The first third of the book focuses on Leopold, a fledgling Toreador sculptor that begins to have an existential crisis about trying to find out who sired him. The second third of the book focuses on Victoria Ash, an ambitious and seductive Elder Toreador that has recently moved to the city in order to serve as the Toreador Primogen (i.e., clan representative) of Atlanta. In a (I assume unintentional) twist of Mrs. Dalloway, Victoria throws a lavish celebration party with the ulterior motive of engaging in intrigue and mischief. The last third of the novel switches between several POV characters from multiple clans that are attending the party, including revisits to Victoria and Leopold.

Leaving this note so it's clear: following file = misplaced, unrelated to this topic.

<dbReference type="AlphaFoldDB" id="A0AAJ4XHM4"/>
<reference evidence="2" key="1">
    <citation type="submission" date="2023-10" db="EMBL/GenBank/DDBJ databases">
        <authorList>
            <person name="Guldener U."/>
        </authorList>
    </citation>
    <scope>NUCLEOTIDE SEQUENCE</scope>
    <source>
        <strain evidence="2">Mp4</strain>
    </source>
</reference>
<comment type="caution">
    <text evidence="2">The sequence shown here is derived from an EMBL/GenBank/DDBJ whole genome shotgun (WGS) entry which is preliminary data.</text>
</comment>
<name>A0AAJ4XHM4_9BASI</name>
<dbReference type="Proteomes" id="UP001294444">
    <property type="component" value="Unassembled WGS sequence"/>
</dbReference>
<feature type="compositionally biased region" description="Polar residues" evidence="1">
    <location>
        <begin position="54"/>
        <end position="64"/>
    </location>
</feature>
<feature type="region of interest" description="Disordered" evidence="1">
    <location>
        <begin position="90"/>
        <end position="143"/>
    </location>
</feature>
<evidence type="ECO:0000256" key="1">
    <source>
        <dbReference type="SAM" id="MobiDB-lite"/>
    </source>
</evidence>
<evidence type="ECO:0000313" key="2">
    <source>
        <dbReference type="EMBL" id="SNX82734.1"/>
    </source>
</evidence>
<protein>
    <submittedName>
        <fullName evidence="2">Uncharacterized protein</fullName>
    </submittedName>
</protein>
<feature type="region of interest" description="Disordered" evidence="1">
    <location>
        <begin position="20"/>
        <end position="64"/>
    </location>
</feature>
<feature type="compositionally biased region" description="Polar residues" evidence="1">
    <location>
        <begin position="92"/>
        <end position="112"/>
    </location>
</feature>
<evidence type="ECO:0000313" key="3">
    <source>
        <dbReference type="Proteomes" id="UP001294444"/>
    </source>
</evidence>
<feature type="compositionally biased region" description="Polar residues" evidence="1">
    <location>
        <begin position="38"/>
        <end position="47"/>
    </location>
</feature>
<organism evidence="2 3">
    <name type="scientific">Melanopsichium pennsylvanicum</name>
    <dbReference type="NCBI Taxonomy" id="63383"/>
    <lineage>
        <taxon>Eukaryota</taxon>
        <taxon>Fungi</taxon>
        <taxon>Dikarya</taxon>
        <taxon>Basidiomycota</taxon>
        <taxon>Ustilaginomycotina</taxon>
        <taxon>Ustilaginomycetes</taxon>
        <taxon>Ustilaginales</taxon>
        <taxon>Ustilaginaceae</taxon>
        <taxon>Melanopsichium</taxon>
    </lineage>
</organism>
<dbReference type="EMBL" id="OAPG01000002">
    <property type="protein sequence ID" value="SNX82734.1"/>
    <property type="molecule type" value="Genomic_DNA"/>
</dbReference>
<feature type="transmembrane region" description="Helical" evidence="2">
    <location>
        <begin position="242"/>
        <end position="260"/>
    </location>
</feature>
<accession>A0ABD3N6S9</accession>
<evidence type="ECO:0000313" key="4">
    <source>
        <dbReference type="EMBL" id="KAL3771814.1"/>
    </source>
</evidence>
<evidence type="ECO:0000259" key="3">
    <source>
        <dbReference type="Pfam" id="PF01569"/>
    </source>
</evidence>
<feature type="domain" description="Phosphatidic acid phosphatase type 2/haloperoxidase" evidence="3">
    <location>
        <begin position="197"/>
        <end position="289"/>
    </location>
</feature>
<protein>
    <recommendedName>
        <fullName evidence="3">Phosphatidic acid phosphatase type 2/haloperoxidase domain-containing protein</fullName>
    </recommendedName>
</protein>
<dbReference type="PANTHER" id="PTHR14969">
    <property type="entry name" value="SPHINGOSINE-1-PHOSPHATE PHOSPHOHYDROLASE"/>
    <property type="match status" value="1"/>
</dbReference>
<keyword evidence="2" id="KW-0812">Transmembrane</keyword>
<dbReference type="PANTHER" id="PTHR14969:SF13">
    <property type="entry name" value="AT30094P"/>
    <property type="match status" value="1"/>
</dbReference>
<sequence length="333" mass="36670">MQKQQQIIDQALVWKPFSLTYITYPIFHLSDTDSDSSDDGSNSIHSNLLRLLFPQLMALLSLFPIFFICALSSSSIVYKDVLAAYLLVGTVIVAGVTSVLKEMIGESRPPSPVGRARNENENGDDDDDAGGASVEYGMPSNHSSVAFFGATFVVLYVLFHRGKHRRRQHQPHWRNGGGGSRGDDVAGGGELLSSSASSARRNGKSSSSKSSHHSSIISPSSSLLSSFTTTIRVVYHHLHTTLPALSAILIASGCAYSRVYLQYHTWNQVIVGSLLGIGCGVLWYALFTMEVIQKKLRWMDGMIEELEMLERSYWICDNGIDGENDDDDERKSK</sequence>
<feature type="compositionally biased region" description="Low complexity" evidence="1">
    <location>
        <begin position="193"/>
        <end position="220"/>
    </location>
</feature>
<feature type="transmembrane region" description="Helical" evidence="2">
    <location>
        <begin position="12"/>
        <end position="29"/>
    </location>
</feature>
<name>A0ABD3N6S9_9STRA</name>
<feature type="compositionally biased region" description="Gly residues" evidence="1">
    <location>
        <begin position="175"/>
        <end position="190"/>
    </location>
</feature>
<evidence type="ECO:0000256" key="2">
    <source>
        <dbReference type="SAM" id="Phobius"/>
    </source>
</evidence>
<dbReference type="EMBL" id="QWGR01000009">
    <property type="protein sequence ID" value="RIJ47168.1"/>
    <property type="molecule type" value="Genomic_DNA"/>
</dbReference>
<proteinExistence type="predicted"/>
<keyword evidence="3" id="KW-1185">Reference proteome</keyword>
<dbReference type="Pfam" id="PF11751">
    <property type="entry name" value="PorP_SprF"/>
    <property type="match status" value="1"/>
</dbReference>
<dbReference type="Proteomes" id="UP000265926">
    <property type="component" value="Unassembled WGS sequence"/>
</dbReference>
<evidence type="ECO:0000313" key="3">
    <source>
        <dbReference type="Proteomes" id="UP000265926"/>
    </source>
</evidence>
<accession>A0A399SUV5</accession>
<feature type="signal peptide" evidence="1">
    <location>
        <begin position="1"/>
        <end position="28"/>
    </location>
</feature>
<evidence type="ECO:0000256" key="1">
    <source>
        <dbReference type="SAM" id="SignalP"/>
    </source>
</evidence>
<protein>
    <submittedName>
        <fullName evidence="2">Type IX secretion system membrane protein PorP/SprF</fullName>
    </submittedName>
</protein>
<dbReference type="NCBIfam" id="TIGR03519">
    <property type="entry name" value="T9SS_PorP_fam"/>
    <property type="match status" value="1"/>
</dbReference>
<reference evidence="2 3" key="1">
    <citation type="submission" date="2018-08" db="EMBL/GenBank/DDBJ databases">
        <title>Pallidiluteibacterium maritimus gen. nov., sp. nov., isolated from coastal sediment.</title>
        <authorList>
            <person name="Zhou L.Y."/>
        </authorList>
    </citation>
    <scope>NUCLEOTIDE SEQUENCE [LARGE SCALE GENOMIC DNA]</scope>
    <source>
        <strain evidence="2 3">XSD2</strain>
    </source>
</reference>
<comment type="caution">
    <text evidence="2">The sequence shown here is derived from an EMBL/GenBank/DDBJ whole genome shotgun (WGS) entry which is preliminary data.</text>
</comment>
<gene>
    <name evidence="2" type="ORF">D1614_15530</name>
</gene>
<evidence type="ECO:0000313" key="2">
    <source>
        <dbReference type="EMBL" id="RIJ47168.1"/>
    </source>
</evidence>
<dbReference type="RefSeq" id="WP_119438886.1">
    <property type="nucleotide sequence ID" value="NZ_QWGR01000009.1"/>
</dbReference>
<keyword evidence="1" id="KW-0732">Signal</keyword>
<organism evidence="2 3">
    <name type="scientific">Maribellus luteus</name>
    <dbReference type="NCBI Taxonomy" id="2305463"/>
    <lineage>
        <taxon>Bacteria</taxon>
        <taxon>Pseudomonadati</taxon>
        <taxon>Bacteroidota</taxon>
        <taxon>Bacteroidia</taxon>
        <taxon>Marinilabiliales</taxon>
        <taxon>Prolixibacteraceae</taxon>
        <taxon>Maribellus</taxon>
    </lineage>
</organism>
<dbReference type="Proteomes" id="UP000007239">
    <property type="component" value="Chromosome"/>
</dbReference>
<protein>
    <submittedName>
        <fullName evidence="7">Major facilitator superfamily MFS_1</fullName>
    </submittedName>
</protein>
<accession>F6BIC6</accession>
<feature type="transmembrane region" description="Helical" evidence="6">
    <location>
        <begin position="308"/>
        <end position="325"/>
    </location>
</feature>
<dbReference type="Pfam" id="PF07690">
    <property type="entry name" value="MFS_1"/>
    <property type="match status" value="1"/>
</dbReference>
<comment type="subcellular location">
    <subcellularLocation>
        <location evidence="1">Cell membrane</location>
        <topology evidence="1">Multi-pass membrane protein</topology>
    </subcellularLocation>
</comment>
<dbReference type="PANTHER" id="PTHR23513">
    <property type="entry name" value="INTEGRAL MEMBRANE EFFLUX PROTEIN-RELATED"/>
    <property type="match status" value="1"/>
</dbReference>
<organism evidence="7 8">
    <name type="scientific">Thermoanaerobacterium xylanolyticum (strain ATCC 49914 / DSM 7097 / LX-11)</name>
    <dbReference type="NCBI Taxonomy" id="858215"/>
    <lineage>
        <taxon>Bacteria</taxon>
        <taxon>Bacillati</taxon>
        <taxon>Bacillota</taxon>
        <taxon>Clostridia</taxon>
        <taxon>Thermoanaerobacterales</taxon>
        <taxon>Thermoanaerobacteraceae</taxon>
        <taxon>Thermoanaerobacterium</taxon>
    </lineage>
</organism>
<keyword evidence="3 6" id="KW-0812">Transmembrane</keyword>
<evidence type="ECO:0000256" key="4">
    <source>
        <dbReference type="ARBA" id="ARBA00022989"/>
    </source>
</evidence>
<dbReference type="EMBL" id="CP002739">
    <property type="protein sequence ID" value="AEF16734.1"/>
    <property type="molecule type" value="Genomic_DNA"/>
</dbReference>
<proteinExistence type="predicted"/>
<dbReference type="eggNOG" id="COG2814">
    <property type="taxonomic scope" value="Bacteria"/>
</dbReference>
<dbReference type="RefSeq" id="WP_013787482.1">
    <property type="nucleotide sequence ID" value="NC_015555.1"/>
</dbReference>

The only "technique" that's present in the book is that when it approaches the climax, the chapters start getting progressively shorter. It's successful in adding to the suspense. Characterization is somewhat of a strength of the novel. Victoria is a strong POV and I feel like I walk away knowing who she is a character. She has a penchant for "tossing the dice" and using chance/chaos determine the paths she takes in order to maintain an air of unpredictability. I thought this was a very nice touch, considering the flatness of most other characters. Leopold had his moments, but his part of the story didn't add too much to the overall plot. I feel like I can predict his role in future books, but his chapters didn't have much relevance to the centerpiece (the party) of this novel. Vegel (a Setite) was also fairly interesting for the little "screen time" he got.